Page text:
Father Joel Konzen, S.M., principal of Marist School, front, during a previous baccalaureate service at the Brookhaven school.
Father Joel Konzen, S.M., principal of Marist School, front, during a previous baccalaureate service at the Brookhaven school.

High school graduation is a time rife with traditions.

The cap and gown, the music, the honors, and for many, the baccalaureate service, an inspirational program typically held a few days prior to the graduation ceremony.

Because baccalaureate services traditionally have a religious element, local high schools take different approaches. Some public schools choose to stay away from baccalaureate services, leaving the program for parents to organize at an outside venue. Other schools remove the religious aspect of the baccalaureate service and host a secular program.

Baccalaureate programs are meant to honor the achievements of the senior class and reflect on their futures before graduation. Each school is different, but baccalaureate services typically include a keynote speaker from the wider community, student speakers or performers, and sometimes words of prayer from religious leaders.

North Springs High School in Sandy Springs has an optional baccalaureate service that is organized by a parent committee. This year, the service was held at Dunwoody United Methodist Church.

“It’s non-denominational and it’s an inspirational send-off for our seniors,” said Tochie Blad, a member of the parent baccalaureate committee. “We want to let them know that the community comes together to recognize them.”

She said this year, a rabbi and a reverend spoke at the service.

“We do try to open the service up to faith communities,” Blad said. “In the past we’ve been able to find other faiths to give a prayer or invocation.”

Blad said students are also involved in the service, by singing, speaking or playing instruments.

“It’s a venue where so many of them can be showcased,” Blad said.

Other schools, such as North Atlanta High School in Buckhead, prefer to hold secular baccalaureate-type programs at the school.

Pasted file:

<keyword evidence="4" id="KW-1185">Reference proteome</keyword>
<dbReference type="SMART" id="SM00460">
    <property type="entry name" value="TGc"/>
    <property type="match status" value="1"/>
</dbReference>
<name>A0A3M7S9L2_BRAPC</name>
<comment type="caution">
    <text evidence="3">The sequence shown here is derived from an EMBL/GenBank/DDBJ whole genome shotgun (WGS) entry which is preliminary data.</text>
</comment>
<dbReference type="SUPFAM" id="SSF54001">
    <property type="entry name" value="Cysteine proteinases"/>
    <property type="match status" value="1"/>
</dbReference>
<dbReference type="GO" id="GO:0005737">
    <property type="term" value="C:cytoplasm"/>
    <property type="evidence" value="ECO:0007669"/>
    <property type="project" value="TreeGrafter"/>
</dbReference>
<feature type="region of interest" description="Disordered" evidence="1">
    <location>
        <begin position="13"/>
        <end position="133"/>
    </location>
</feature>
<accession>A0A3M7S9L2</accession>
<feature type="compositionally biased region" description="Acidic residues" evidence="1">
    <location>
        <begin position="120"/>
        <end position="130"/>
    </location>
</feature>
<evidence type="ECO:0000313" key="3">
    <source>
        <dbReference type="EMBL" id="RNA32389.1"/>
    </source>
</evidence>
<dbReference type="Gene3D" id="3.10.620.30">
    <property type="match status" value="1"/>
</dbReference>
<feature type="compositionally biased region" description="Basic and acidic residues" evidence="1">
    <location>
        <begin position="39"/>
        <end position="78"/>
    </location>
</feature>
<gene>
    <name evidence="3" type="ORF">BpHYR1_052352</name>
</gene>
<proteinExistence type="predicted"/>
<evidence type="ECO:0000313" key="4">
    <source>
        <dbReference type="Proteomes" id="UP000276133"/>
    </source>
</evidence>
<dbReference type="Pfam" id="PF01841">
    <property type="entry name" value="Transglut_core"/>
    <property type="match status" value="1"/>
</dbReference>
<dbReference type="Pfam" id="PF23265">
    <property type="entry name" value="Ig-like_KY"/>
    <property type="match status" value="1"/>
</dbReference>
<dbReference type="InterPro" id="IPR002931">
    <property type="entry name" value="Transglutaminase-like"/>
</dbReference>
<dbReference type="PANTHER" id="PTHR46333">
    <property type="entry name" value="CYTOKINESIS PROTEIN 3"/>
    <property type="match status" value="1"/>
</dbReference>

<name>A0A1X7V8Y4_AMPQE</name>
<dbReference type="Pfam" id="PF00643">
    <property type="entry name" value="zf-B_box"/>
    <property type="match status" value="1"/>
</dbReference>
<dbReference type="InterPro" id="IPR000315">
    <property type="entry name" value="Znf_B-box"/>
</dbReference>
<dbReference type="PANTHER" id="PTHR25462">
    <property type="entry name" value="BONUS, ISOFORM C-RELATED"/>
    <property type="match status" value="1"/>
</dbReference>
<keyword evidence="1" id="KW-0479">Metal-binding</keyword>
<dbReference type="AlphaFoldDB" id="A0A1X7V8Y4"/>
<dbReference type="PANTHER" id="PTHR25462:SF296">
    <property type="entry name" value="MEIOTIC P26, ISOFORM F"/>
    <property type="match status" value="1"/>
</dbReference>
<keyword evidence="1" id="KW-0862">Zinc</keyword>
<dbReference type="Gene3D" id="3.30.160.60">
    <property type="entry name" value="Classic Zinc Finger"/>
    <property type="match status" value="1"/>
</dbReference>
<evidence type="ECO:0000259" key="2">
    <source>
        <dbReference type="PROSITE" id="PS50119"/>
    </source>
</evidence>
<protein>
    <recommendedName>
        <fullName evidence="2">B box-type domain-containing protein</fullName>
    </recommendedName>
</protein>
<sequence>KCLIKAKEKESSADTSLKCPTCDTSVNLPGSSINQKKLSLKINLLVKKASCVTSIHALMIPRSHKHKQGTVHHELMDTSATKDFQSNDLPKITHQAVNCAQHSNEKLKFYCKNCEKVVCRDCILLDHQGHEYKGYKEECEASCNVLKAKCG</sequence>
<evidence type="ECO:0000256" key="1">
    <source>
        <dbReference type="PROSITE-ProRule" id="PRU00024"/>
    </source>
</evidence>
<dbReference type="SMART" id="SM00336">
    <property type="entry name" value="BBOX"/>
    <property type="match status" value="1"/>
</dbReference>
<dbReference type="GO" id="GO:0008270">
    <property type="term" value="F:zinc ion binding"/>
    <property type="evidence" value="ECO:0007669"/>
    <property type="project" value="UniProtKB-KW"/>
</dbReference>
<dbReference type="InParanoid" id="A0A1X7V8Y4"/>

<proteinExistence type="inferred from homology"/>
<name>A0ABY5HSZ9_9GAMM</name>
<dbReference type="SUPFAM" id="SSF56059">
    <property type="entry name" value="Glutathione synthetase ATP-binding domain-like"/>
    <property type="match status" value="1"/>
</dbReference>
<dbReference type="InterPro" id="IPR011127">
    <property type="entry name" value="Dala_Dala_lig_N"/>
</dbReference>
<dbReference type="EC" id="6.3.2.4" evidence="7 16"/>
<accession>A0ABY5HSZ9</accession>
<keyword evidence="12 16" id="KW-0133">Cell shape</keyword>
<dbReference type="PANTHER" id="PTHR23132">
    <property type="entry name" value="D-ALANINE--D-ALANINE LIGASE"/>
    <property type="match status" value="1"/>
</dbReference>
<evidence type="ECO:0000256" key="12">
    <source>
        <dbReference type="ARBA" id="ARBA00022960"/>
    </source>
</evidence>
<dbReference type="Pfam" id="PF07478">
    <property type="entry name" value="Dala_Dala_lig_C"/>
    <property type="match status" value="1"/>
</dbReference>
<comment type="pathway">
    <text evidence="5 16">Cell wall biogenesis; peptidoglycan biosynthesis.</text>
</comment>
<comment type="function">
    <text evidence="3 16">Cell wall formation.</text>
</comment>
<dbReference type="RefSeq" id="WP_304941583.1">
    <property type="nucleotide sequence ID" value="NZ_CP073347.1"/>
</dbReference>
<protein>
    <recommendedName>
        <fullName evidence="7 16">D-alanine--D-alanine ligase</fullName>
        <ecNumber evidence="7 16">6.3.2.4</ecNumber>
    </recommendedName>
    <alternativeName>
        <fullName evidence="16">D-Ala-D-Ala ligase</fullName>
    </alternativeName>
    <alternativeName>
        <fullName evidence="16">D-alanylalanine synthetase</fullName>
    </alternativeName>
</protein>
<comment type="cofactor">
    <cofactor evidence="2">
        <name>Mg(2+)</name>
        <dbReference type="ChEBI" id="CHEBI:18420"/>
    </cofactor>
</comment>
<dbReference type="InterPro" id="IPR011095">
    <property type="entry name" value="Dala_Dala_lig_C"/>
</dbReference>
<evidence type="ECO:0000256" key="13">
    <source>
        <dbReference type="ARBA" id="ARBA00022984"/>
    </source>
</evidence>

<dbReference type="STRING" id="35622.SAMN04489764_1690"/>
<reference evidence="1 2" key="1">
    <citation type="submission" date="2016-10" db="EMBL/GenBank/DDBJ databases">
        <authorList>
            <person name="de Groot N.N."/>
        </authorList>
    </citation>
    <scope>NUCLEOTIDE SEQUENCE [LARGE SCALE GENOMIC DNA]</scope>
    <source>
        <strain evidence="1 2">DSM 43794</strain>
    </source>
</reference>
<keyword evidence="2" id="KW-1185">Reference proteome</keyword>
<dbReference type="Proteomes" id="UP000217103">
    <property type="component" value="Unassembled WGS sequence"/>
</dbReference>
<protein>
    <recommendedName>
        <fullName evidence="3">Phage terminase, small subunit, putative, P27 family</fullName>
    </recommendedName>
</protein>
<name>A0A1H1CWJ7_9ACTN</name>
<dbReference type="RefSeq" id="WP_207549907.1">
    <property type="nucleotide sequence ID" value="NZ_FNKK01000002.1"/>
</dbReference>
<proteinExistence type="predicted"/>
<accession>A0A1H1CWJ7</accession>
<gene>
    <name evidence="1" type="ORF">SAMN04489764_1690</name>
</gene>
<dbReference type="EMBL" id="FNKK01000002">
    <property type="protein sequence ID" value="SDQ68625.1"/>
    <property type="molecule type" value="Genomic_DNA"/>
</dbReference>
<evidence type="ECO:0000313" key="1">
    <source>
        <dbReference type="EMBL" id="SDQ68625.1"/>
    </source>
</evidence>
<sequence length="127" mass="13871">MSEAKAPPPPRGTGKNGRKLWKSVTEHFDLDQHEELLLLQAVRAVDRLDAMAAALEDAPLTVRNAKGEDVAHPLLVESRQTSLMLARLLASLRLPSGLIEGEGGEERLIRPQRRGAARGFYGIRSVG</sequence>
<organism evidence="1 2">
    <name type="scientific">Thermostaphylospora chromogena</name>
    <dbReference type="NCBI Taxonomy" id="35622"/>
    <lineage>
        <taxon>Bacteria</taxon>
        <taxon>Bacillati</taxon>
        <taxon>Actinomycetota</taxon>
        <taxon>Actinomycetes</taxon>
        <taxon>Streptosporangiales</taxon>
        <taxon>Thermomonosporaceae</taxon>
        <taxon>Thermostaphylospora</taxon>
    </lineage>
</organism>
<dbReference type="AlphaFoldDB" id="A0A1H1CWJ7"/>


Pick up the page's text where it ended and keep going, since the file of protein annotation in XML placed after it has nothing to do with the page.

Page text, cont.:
“I know all Atlanta public schools somewhere along the line renamed baccalaureate to ‘Visions of the Future,’” said Nan Hunter, graduation coordinator at North Atlanta High School. “We’ve been doing it ever since.”

Hunter said the program was named because it’s an opportunity for students to consider how far they’ve come and envision what they can be in the future. She said students audition to speak or perform.

“At graduation we have our valedictorian and salutatorian. But at Visions, anyone can try out,” Hunter said. “You don’t have to be the top of the class. It’s really kind of everybody can have the spotlight if they want to. It’s about the class.”

Like North Atlanta, Dunwoody High School’s program is not religious in nature.

“That’s why they changed it from baccalaureate to ‘pre-commencement,’” said Debra Hodge, one of the senior class sponsors.

But for many private schools, religion is an important part of the graduation experience.

Father John Walls, director of campus ministry for the Marist School in Brookhaven, said the Catholic school traditionally holds a baccalaureate mass Friday night, followed by a graduation ceremony Saturday morning.

“We’re a religious school. Faith is an essential part of your life so let’s celebrate that. Then we’ll celebrate your hard work with a diploma,” Walls said. “It’s balancing the two.”

Walls said the baccalaureate mass is one of the highlights of the year for the faculty, too, because they get to know the seniors well during their time at the school.

“When we come to graduation, the pinnacle of a young person’s high school life and career, we take time to celebrate that in a religious way,” Walls said.